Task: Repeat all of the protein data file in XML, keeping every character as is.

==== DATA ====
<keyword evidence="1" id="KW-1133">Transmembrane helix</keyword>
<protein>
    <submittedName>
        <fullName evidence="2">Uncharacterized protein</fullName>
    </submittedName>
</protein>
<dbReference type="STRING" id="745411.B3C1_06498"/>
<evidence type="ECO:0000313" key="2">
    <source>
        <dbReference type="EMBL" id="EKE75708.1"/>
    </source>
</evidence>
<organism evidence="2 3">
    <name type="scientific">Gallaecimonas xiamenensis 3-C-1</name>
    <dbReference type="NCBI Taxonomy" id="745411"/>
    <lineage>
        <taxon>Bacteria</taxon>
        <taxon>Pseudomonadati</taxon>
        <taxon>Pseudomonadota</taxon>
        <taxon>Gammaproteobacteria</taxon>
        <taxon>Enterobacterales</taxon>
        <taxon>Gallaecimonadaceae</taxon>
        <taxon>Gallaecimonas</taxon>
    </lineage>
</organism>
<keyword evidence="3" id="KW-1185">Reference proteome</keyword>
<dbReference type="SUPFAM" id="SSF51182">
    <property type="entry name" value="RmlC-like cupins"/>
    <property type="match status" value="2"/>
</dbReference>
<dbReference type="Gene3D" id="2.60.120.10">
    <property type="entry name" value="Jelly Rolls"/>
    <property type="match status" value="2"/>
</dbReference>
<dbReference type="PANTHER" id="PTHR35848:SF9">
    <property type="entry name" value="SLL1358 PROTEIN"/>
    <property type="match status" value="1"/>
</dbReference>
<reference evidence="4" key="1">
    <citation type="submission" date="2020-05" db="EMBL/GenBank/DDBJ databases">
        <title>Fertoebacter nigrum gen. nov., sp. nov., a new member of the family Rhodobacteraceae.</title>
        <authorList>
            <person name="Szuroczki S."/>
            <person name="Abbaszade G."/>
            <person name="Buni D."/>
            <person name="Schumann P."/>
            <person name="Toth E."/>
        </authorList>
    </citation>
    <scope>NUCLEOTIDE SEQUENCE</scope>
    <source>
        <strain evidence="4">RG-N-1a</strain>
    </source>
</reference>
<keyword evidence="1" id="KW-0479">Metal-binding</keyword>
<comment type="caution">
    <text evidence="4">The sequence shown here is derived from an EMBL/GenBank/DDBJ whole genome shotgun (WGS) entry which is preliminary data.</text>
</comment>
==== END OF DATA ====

<keyword evidence="1" id="KW-1133">Transmembrane helix</keyword>
<protein>
    <submittedName>
        <fullName evidence="2">Uncharacterized protein</fullName>
    </submittedName>
</protein>
<dbReference type="STRING" id="745411.B3C1_06498"/>
<evidence type="ECO:0000313" key="2">
    <source>
        <dbReference type="EMBL" id="EKE75708.1"/>
    </source>
</evidence>
<organism evidence="2 3">
    <name type="scientific">Gallaecimonas xiamenensis 3-C-1</name>
    <dbReference type="NCBI Taxonomy" id="745411"/>
    <lineage>
        <taxon>Bacteria</taxon>
        <taxon>Pseudomonadati</taxon>
        <taxon>Pseudomonadota</taxon>
        <taxon>Gammaproteobacteria</taxon>
        <taxon>Enterobacterales</taxon>
        <taxon>Gallaecimonadaceae</taxon>
        <taxon>Gallaecimonas</taxon>
    </lineage>
</organism>
<keyword evidence="3" id="KW-1185">Reference proteome</keyword>
<dbReference type="SUPFAM" id="SSF51182">
    <property type="entry name" value="RmlC-like cupins"/>
    <property type="match status" value="2"/>
</dbReference>
<dbReference type="Gene3D" id="2.60.120.10">
    <property type="entry name" value="Jelly Rolls"/>
    <property type="match status" value="2"/>
</dbReference>
<dbReference type="PANTHER" id="PTHR35848:SF9">
    <property type="entry name" value="SLL1358 PROTEIN"/>
    <property type="match status" value="1"/>
</dbReference>
<reference evidence="4" key="1">
    <citation type="submission" date="2020-05" db="EMBL/GenBank/DDBJ databases">
        <title>Fertoebacter nigrum gen. nov., sp. nov., a new member of the family Rhodobacteraceae.</title>
        <authorList>
            <person name="Szuroczki S."/>
            <person name="Abbaszade G."/>
            <person name="Buni D."/>
            <person name="Schumann P."/>
            <person name="Toth E."/>
        </authorList>
    </citation>
    <scope>NUCLEOTIDE SEQUENCE</scope>
    <source>
        <strain evidence="4">RG-N-1a</strain>
    </source>
</reference>
<keyword evidence="1" id="KW-0479">Metal-binding</keyword>
<comment type="caution">
    <text evidence="4">The sequence shown here is derived from an EMBL/GenBank/DDBJ whole genome shotgun (WGS) entry which is preliminary data.</text>
</comment>